Additionality is an important criterion to consider when a funding agency is selecting which projects to support. It is relevant to many different types of projects, including, for example, those related to the environment, agricultural production, natural resources and health promotion.
Suppose that your employer was planning to provide you with a new iPhone 6 the next week. You weren’t aware of this, and bought yourself an iPhone, only to find out later that you could have avoided the cost if only you’d asked them.
Additionality is like that. It’s about asking, what will happen if we don’t fund this project? (… if you don’t buy the iPhone.) To what extent will the goals for this project be achieved anyway even if we don’t fund it? (You’ll get an iPhone anyway.) And how large will the additional benefits be as a result of the project if we do fund it? (Zero!)
A lot of systems for evaluating and selecting projects don’t ask these questions. They implicitly assume that all of the benefits generated will be additional, but this can be way off the mark.
For example, Claassen and Duquette note that, prior to their new study, the additionality of tens of billions of dollars spent by the US Department of Agriculture on conservation programs had never previously been assessed. The practices they looked at were soil conservation structures, buffer strips, conservation tillage, and nutrient management.
They present data for these practices showing that, of those farmers adopting them in 2009-2011, the great majority did not receive funding. This raises a rather pointed question about additionality for those who did receive funding – how many of them would have adopted anyway, even without the funding? A practice like conservation tillage is so beneficial for most farmers that the idea of paying them to do it is, frankly, ridiculous. And yet the USDA has spent many millions of dollars doing exactly that – money that would have been better spent promoting conservation practices that would not otherwise have been adopted.
Additionality is built into Benefit: Cost Analysis (BCA), although it is usually given a different name: the “with versus without” principle (see PD237). This says that the benefit of a project should be estimated as the difference in value between the outcomes that occur with the project versus without the project. It’s identical to the idea of additionality, and it is just about the first thing one is taught when learning about BCA.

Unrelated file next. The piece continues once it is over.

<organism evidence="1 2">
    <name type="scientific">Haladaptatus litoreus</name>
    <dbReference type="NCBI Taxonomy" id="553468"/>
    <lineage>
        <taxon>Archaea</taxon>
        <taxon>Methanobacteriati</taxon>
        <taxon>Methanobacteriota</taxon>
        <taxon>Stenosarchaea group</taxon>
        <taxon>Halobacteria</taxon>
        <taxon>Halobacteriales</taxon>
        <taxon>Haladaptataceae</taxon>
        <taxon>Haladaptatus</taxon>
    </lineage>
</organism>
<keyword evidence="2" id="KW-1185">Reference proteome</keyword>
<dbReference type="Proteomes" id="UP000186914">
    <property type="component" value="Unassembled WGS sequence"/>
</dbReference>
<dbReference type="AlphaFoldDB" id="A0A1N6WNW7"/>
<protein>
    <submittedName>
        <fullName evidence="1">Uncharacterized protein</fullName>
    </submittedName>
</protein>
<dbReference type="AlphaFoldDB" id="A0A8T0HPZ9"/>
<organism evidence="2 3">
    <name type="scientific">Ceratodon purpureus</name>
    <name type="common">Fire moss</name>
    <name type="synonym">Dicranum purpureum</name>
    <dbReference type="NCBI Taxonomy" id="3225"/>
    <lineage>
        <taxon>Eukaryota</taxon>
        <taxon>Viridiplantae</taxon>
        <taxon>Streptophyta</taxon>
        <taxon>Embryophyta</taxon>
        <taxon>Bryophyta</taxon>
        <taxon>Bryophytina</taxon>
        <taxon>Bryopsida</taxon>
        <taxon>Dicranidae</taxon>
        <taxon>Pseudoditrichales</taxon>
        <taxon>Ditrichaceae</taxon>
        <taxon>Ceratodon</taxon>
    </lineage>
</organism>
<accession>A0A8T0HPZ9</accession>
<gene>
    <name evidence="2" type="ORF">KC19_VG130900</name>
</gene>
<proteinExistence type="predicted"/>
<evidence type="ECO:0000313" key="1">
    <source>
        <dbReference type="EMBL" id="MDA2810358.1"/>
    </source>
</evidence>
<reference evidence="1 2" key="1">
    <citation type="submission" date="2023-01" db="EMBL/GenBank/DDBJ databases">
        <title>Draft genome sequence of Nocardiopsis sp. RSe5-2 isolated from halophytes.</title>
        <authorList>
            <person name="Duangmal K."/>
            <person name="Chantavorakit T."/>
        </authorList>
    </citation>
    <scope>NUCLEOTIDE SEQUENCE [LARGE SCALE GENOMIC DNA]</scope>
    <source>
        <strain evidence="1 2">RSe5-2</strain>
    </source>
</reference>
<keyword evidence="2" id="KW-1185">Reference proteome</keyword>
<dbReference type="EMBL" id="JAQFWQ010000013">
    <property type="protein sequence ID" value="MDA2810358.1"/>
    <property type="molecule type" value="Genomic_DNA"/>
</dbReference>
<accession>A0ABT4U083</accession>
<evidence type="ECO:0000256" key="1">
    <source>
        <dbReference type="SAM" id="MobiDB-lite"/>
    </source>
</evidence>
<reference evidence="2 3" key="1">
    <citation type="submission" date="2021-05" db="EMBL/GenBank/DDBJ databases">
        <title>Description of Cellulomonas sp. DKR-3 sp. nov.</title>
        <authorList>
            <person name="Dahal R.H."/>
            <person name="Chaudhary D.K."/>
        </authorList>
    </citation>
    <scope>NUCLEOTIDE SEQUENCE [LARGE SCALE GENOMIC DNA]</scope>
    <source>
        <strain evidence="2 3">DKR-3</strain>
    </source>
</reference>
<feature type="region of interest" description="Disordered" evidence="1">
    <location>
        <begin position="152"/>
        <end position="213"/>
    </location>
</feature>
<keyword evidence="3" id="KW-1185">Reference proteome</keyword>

It’s common sense, really, and no economist worthy of the name would ever get this wrong. But it is remarkable how many project evaluation systems made up by non-economists do get it wrong. Maron et al. (2013) checked out 16 different systems from around the world for estimating conservation benefits from investments. Of the 16, 15 got the with-versus-without comparison wrong in one way or another.
I’ve been focusing above on cases where a new practice is highly attractive to people, and so will be adopted without incentive payments. Clearly, the additionality of such payments would be low, so they are not good investments.
At the other extreme are practices that are highly unattractive to the people who would have to adopt them. They would be additional if we could pay people enough to get them adopted, but the amount we’d have to pay is really high. These are additional, but not good investments because of their high cost.
The best projects for funding support are those that promote practices that are viewed as neutral or a little bit attractive, so that some additional pushing from a program can make a big difference to their uptake (Pannell 2008).
p.s. 5 October 2014. “Market failure” is another economic concept that relates to additionality. The idea is that one should examine whether a new policy or project would do better than the free market before committing to it. If people have good information, and there are no externalities or public goods, the starting point should be that the new project or policy is not going to generate more benefits in aggregate than would have been generated as a result of people pursuing rational self interest. In other words, there would not be substantial additional benefits.
Claassen, R. and Duquette, E. (2014). Additionality in agricultural conservation programs, Amber Waves, September.
Maron, M., Rhodes, J.R. and Gibbons, P. (2013). Calculating the benefits of conservation actions, Conservation Letters 6(5), 359-367. Journal web site